At 69 Bob Lutz is back where he began – at GM. In terms of car industry careers, the charismatic, cigar chomping, jet fighter flying Lutz has managed a rare feat, jumping to BMW, Ford, Chrysler, and now back to GM, and leaving each company with his reputation as a hard driving “car guy” suitably enhanced. Lutz spoke exclusively to Angus Mackenzie for just-auto.
Lutz rejoined GM in August as vice chairman of product development. Last week he was also made chairman of the company’s North American operations, replacing the controversial Ron Zarella. A former executive with optical company Bausch & Lomb, Zarella restructured GM’s product development and marketing along narrowly defined brand values linked to individual models. Lutz’s appointment signals a return to product development driven by engineering fundamentals and exciting design.
“Design needs to play a stronger role in the overall creation of the compromise that results in an automobile,” says Lutz firmly. “At Chrysler we always started with the design, and then we worked backwards to make sure the rest worked. At GM it’s almost the opposite – they sort of define the whole car, and then they wrap it. It results in very good, spacious and practical cars. It’s just that not enough people fall in love with them.”
Insiders report Lutz has already made swingeing changes to a number of new model programs. One story tells of Lutz walking through a GM design studio and spotting a low-slung sports car. “What’s that?” he’s said to have asked. “The next Corvette,” came the reply. Lutz apparently took another look. “No it’s not,” he said, and walked out of the studio. He’s also said to be less than impressed with the brutal, angular styling of the new Cadillac CTS.
Lutz won’t confirm details. “There’s some stuff in the system that I’ve been able to influence – or free up the space for design to influence more,” he says simply. “The nice thing is I’m not having to fight with anybody because there’s an unbelievable desire for change inside the company.”
The only common theme Lutz says he wants in GM vehicles is excellent design. “I have absolutely no problem with some brands doing very angular designs, which I think is a theme that not only fits Cadillac, but also GMC trucks very well,” he says. “I would see the Chevrolet trucks as being somewhat softer in line and I would always see Buick as much softer than Cadillac; Saturn probably wants to be more in the import direction. I think it’s especially important for us that these historic brands should – if we do it right – attract different classes of customers.”
Is he comfortable that Cadillac’s so-called “Art & Science” design direction is so polarising? “I think Cadillac really does have to depart on an individual design direction,” he says. “The CTS is very polarising, but the good thing about it is the younger the buyer, the greater the acceptance of the style. If one of Cadillac’s strategic thrusts is to attract a younger class of premium buyers then that design is in the right direction.”
Nevertheless Lutz has reportedly put the next generation Cadillac STS on hold because he’s unhappy with its sharp-edged styling, even though insiders who have seen the car say it’s a much better executed vehicle than the smaller CTS. “I wasn’t here when the CTS was done,” he says pointedly, “but I think it was the right thing to do, because simply doing our version of a BMW 3-series or a Lexus GS300 wasn’t going to work. You have to do something different and provide a clear choice.”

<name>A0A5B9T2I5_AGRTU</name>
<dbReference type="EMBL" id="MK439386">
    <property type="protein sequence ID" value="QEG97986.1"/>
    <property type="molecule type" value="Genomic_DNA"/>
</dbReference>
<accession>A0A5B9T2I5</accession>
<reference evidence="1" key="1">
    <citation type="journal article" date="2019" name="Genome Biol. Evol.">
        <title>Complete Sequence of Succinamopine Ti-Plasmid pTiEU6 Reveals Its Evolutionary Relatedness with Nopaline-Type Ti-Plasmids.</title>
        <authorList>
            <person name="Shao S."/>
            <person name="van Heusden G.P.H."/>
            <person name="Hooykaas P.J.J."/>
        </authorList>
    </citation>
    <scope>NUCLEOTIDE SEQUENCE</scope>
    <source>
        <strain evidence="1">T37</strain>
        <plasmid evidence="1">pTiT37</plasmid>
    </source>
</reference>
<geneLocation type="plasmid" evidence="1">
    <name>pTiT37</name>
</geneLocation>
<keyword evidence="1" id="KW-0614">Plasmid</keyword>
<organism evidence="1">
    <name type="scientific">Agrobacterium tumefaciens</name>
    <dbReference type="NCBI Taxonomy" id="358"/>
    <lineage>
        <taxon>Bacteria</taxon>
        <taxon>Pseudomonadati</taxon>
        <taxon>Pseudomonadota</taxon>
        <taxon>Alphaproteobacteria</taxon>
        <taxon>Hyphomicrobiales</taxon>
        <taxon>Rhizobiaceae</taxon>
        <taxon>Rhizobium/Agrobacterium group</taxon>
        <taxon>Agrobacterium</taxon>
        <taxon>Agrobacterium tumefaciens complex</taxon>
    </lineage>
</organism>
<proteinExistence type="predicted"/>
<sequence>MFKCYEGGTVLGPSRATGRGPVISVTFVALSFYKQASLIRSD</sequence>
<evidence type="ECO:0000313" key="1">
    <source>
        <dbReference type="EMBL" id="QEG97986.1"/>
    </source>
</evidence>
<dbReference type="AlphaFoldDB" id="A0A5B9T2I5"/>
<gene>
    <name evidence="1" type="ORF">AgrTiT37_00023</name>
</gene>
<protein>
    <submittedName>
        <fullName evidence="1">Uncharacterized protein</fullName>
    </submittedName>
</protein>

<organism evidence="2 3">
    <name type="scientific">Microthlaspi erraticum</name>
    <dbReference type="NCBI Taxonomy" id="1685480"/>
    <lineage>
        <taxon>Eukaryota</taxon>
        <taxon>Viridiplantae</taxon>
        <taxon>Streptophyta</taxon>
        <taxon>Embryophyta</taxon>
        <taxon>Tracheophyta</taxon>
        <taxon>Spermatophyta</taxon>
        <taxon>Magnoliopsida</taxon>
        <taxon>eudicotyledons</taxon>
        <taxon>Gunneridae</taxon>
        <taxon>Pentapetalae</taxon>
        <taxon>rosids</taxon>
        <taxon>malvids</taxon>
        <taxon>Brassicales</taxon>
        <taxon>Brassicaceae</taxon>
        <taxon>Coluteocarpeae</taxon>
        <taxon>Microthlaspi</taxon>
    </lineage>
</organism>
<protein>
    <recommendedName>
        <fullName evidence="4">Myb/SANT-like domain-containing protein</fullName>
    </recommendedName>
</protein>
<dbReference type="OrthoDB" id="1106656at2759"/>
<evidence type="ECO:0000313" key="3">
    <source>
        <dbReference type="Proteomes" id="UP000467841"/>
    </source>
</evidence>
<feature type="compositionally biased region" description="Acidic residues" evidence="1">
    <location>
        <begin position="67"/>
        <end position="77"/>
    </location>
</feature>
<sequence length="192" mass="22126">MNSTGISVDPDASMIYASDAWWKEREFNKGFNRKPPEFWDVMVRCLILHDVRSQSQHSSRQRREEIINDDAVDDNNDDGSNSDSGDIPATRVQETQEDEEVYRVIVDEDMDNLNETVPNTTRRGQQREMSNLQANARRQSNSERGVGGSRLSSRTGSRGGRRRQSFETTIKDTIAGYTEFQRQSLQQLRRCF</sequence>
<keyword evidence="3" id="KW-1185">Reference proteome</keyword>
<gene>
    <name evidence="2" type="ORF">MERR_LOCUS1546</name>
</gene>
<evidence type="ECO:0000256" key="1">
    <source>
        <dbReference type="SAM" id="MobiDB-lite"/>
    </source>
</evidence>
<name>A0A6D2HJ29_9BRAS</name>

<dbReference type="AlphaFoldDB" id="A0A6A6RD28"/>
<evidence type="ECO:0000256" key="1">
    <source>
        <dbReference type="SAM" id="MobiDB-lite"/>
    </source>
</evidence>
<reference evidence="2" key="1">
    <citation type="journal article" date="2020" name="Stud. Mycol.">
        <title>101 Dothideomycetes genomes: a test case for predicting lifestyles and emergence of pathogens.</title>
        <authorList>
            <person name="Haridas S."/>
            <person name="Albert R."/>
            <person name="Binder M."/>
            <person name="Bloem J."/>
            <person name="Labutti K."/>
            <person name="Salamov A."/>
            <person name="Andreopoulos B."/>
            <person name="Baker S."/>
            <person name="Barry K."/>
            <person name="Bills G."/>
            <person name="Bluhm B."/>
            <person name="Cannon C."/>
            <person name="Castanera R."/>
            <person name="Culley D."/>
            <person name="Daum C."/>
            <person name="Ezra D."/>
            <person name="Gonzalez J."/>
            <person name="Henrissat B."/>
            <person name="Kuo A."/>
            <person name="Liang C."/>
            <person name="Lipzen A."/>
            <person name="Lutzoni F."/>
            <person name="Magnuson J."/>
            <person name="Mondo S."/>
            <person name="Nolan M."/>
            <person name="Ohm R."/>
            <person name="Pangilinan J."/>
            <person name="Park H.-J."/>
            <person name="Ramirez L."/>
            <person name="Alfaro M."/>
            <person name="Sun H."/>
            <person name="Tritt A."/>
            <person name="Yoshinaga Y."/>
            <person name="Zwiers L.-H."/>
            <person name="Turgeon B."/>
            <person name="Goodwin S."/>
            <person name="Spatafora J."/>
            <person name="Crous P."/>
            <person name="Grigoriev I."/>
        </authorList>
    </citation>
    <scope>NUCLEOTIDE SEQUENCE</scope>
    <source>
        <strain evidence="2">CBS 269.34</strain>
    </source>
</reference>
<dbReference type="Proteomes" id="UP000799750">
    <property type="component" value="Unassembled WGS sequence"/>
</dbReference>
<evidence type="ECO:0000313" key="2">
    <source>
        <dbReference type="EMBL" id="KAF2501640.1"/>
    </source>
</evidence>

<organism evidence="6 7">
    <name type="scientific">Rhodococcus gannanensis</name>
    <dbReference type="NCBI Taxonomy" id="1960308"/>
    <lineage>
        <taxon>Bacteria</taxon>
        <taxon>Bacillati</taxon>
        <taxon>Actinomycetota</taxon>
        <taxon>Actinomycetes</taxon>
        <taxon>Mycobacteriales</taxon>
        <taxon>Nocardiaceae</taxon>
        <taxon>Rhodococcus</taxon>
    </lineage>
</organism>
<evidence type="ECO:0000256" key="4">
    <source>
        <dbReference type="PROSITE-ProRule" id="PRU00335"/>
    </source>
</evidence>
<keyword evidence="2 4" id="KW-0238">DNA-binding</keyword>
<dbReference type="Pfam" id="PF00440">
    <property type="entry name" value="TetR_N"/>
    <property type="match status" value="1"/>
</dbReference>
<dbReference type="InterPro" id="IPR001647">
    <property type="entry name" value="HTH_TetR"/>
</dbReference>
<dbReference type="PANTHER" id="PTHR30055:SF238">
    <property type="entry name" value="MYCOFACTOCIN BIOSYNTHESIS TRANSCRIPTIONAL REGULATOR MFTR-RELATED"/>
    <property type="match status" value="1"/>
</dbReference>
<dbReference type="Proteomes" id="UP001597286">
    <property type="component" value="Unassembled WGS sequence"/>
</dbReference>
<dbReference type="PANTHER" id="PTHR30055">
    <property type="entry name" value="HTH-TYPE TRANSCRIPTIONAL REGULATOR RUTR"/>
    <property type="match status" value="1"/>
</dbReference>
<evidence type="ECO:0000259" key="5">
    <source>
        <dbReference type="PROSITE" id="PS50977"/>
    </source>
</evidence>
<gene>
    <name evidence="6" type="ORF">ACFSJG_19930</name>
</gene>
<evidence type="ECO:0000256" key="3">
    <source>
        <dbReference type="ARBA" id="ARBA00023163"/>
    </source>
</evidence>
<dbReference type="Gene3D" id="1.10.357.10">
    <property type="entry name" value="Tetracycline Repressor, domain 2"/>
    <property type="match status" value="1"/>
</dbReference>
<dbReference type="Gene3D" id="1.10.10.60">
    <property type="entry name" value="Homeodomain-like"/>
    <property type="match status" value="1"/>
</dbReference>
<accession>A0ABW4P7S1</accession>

GM is currently working on its first “retro” production car, the low volume Chevrolet SSR pickup, which will appear in 2003, long after rivals such as VW and DaimlerChrysler have put retro products onto the market. Has the company missed the boat on a passing design fad?
“No, retro is going to go on for a while, because there is so much heritage,” insists Lutz. “Of course it has to be done right – you can’t just do the old car again. But if it’s done right – and it was done right in the case of the Mini – I think that’s a very good way to go, because it takes a lot of the risk away when the public can identify with something that was successful in the past. It’s important for people to have an emotional connection with design, and when you do heritage design the emotional connection is almost guaranteed from the beginning.”
While he’s planning big changes to the way GM develops future models, in the short term, Lutz wants to focus on lifting quality across the company’s existing product portfolio. “I want to put a lot of emphasis on the detail execution and the degree of precision and fit and finish of the interior and exterior,” he says. This, he believes, is a cost-effective way of quickly moving the needle in terms of customer perception of GM products. “It doesn’t require a new model generation to do,” he says.
While Lutz’s credentials as a “car guy” are among the best in the business, there are those who whisper that he’s not quite as sharp at divining new trends in America’s truck segment, which now accounts for more than half the new vehicles sold in the US, and the bulk of the cash flow for GM, Ford and DaimlerChrysler’s North American operations. Is he concerned the traditional mainstream passenger car is all but dead in the US?
“It’s certainly declining,” he admits, “although some of that is a definitional thing – is a Lexus 300 really an SUV, for example. The answer is probably no, but it meets the definition of a truck in the US, as does the Chrysler PT Cruiser. Start rolling things like that in, and it’s obvious that trucks are taking a higher and higher percentage of the market. The few passenger cars that companies still do will have to be more sharply focussed.”
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